With weary steps he trudged homeward, the twin burdens of leadership and famine weighing on his shoulders. Yet another shepherd had left, weary of the near-constant attacks by wolves and lions. Their normal prey—herds of deer and wild goats—had been decimated by the drought, forcing the predators to brave the slings of the increasingly-wary shepherds. But the hyper-vigilance took its toll, too, and many of the hired hands simply walked away, seeking respite from both sun and battle.
Yet hope grew with each passing day. The rainy season so long absent was near, and reports from the west had often included signs of increasing clouds. He had even seen a few himself when gazing toward the unseen sea. Passing tradesmen, with their stories of adventure and excitement, had made him wistful for the same. But his home was here, his father was here, his responsibility was here.
The evening shepherds on their way to the fields were silhouetted by the sun as it dipped into the distant Jordan River valley. They were just slipping on their outer cloaks against the gathering dark and cold as he came upon them. Their voices were unusually animated, but in a brief space between words, a breeze from the east carried the faint music of … celebration? He asked what it was about.
“Your brother has returned!”, said one with unmasked wonder.
“They’re starting to party!”, said another. “They even butchered the fatted calf!”
Brother? Returned? He stood staring after them as the shepherds hurried on their way, then he stared down the path toward home. The old anger rose again in his heart. Venomous words gathered in his throat as he started once again, his pace quickening with every step until he was almost running. More than once he stumbled over an unnoticed stone as the blinding resentment returned.
Suddenly he was outside the house, his whole body shaking with adrenaline and the anticipated confrontation. The pungent aroma of leeks and peppers mixed with roasting beef and insulted his nostrils. Joyful sounds of lutes and lyres, cymbals and drums, struck discord in his now-raging breast. A servant passing just inside the window noticed him—noticed the reddened face—and found his master.
“My son! Come celebrate! Your brother is home!” The old man came running, as breathless in his enthusiasm as the son in his anger. His brow glistened in the lamplight, wet with the perspiration of the dance.
“Brother? I have no brother!” Spittle flew from his lips, spraying his father’s face and tunic. “That lech is dead to me – dead to you!”
“Yes, he is dead – was dead. But he has returned. He lives again!”
“Yes, he lives – lives with whores and rakes! He lived it up on your hard-earned money. What he didn’t throw away on women, he guzzled until he awoke in his own vomit. You’ve heard the stories as well as I have. He dragged your good name through the mud and dung and threw away your life’s work.”
The father looked down in shame-filled remembrance. A tear coursed down into his beard, mingling with the spit that still clung there. He knew all too well the bitter truth of his son’s words, and gathering both thoughts and feelings, he quietly acknowledged that truth. “Yes. He did.” Then, looking up again, he continued. “Yes, he shamed me, humiliated me. He buried me that day: told me I might as well be dead. But that’s not the half of it.”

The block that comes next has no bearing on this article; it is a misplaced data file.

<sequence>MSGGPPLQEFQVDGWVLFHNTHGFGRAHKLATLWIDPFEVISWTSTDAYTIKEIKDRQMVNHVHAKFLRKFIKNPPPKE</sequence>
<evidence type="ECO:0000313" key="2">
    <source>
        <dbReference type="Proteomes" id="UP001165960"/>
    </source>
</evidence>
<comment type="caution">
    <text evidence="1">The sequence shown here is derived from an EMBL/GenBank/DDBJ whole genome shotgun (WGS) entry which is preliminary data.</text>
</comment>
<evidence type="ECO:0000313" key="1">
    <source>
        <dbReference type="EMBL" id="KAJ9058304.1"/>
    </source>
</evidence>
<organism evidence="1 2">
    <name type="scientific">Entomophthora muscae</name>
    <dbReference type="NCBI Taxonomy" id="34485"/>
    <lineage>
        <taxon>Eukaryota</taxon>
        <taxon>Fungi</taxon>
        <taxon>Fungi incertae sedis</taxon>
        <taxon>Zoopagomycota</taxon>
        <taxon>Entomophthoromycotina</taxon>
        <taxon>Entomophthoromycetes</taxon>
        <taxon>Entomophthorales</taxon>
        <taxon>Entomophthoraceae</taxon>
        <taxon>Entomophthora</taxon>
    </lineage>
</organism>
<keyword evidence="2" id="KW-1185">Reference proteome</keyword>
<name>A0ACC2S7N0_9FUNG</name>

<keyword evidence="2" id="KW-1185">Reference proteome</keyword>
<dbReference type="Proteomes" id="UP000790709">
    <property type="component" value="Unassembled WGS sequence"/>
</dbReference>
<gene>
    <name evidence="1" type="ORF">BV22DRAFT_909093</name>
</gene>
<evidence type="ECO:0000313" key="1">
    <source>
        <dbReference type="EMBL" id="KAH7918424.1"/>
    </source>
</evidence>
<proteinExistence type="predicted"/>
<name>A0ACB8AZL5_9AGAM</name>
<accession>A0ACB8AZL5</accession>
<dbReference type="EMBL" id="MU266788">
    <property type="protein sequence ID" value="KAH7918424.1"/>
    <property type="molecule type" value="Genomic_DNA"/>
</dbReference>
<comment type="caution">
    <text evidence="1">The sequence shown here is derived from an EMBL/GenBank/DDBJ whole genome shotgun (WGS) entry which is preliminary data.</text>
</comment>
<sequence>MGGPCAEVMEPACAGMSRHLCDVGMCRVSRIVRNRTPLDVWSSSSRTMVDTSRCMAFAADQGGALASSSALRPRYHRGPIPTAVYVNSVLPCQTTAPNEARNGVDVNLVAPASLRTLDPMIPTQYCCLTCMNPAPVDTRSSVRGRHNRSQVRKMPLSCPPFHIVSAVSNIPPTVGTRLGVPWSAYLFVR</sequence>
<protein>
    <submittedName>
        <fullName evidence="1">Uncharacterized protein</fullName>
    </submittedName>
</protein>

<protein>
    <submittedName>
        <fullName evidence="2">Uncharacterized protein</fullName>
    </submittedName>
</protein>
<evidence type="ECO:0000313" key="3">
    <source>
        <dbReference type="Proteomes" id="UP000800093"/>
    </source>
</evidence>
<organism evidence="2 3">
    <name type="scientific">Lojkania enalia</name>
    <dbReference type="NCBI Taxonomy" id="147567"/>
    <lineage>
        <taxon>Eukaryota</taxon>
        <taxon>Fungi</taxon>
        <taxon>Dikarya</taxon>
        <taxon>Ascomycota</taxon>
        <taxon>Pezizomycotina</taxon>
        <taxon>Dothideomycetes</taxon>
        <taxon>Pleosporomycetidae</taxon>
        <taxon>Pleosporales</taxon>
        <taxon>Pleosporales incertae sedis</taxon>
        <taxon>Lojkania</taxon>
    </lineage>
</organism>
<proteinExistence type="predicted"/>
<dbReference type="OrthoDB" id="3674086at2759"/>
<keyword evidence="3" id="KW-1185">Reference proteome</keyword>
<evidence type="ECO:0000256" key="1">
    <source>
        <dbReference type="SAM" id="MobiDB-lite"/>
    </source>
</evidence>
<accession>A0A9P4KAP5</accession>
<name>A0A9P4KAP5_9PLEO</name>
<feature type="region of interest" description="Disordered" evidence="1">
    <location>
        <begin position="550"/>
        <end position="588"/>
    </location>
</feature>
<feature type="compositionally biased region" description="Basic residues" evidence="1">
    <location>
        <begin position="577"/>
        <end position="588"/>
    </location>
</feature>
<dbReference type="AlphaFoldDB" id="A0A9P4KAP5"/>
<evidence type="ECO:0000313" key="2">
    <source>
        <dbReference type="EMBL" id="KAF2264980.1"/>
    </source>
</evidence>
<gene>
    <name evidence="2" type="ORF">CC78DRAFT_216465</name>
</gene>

“And this is how you reward him?”, the son interrupted, anger rising with his father’s admission. “You squander the fattened calf just as he squandered your estate? And here I’ve worked for you—slaved for you—all these years and you’ve done nothing for me! I’ve done everything you’ve asked, never left your side. I even did your work while you sat all day on that rock looking for him. And you never so much as offered a goat for me to enjoy with my friends.” Wrath and spit dripped from his mouth.
“Yes, you have been with me. You have been faithful and wise and industrious. You have managed the flocks far better than I could have in this drought. You have even managed to increase them; no one does that in a famine! You saved us. And I have been lost these past months – as good as dead myself. But your brother was dead, too. And his was a death worse than death itself. Like Cain of old, he killed another but was condemned to walk among the living. The stench of death clung to him, overpowering his drunkenness, his vomit … even the pig slop. The shame he brought to me hung from his shoulders everywhere he went; as he lay naked with each prostitute, the one garment he could not remove was that shame.”
“He deserves the pigs!” The son spat.
“Perhaps. You said you slaved for me these years. That is all your brother has asked now to do: to live here as a servant, to sleep in their quarters and eat their meager portions. But he is no servant, he is a son. My son. My blood flows in his veins just as it flows in yours. And today he has come home. Today he has come alive.
“If you would be a slave, then I free you from all obligation. If you, like your brother, would be free to live as you wish … all I have is yours. But you are no slave in my eyes. You are my flesh and blood, my son – my dear son – my first-born. And I love you, just as I love your brother.
“Come. Eat. Dance. Celebrate. Rejoice in resurrection.”